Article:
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Now that the RRSP deadline has passed, the retirement conversation will move away from monthly contributions and back to more serious topics, such as what to do with an aging work force. Where some might see this as a strain on our economy and public resources, others see it as an opportunity.

For the first time ever, Canadians are moving away from the traditional – and sometimes mandatory – retirement age of 65. Many will feel the need to continue working to pay the bills, but an increasing number are continuing to work because they want to. A recent survey from Statistics Canada found that workers with postsecondary education are putting off retirement beyond the age of 65. Canada currently has more people over 65 years old than under 15. So, we now have a highly skilled and experienced group of people looking for work, most of which is contract-based and dependent on flexible opportunities.

The boomer generation is a significant force of talent in the economy, and it is completely reworking how aging and retirement looks. This is especially true with regard to senior-level executives and professionals nearing the conventional retirement age. These executives are joining the gig economy, and this means that a cornerstone of the traditional work force is evolving and being challenged.

The retirement shift is a major opportunity for Canadian companies, especially with regard to startups, as well as small- and medium-sized businesses (SMBs). There are significant chances for businesses to increase internal creativity, productivity and subsequently, profit.

Here are three ways your SMB can use the gig economy to navigate the changing retirement landscape:

Filling the gaps

There are high-skilled senior executives looking to stay in the work force who you might not have known existed. These highly skilled freelancers represent a trend that the Harvard Business Review refers to as "the rise of the supertemp." Supertemps are typically senior managers and professionals who choose to pursue project-based careers rather than a traditional full-time role. Supertemps can help to fill gaps in the work force and present a huge opportunity for SMBs, as they allow access to talent that may not have been reachable before.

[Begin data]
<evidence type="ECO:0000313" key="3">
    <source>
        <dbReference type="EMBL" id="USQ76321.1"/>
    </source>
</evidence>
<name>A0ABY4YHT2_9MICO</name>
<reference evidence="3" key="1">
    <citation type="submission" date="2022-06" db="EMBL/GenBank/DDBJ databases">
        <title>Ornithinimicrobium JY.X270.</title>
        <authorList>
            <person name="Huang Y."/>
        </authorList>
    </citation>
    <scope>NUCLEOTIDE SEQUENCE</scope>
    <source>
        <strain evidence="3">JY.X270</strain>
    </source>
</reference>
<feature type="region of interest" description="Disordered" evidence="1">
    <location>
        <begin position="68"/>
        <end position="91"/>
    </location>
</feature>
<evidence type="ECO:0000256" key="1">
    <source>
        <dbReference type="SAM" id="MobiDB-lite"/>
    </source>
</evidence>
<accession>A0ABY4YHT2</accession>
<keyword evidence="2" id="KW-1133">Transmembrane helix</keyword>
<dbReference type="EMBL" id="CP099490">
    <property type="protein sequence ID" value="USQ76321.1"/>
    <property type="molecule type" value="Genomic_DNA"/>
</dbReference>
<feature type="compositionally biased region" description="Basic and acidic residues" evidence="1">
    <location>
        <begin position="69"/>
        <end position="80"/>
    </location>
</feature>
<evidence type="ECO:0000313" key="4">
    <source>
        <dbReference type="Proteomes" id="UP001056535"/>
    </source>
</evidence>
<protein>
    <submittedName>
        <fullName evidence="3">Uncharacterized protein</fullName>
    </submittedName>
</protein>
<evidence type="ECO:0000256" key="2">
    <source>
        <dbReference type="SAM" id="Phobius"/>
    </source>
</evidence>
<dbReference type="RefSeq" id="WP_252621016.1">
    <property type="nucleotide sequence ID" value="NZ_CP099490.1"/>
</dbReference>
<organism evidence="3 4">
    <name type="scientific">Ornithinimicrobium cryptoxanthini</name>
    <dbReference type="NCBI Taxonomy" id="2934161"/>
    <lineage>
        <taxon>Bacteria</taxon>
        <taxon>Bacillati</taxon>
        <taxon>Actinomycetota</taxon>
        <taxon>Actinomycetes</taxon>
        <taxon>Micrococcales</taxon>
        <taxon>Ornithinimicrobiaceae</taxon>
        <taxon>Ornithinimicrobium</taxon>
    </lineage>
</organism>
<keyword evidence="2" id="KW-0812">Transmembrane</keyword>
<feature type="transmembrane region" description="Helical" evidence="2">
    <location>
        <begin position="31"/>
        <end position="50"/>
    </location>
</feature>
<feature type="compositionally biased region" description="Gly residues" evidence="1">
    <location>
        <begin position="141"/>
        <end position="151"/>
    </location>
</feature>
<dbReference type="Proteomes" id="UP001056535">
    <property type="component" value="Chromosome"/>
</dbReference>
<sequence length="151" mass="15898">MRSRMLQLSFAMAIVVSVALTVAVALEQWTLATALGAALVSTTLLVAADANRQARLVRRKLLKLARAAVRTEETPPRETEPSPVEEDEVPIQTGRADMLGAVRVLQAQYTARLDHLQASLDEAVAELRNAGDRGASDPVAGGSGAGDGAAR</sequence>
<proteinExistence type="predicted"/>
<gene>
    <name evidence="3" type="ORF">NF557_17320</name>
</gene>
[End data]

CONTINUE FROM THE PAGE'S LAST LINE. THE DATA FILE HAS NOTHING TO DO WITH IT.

This also helps to fill internal gaps, as it allows quick response to new opportunities by filling skills gaps or dealing with increased work flow. The fact the largest demographic in Canada is moving toward retirement and old age is a major problem for the future work force, and one of the biggest challenges to the Canadian economy. There will not be enough of Generation X to fill in these gaps.


The gig economy offers the ability to negotiate more flexible compensation arrangements, making the cost of accessing and working with high-talent individuals significantly more affordable and accessible for organizations of all sizes. For SMBs and startups, this demographic shift represents a fantastic opportunity to benefit from a level of talent they may not be able to financially afford on a full-time basis but whose expertise can push a business forward. These supertemps also come with an extensive network that is invaluable to a startup or SMB.

Access to engaged senior talent

The gig economy allows companies access to senior talent who are inherently passionate about the work they are doing. It is a mutually beneficial opportunity and, for senior executives, gig work allows for a new perspective on work/life balance. The traditional frame on work tends to view freelancing or consulting as a reluctant, secondary career choice – something that an individual would do as a stop-gap until the next full-time role is secured. But for boomers, the reality is a contract or interim work model is ideal for this life stage since, unlike the full-time role, it lets them control when and how much they work, focus on staying engaged in the issues or types of files that most interest them and still earn senior-level compensation. Research shows that SMBs and startups benefit from having a diversity of perspective and experiences.

The executive gig economy presents an underutilized opportunity. Once we adjust to this new lens on retirement and contract work, it will enable SMBs and startups to make significant advancements to their business.

Michael Carter is co-founder and CEO of Kahuso, an online platform connecting executives with small and mid-size companies

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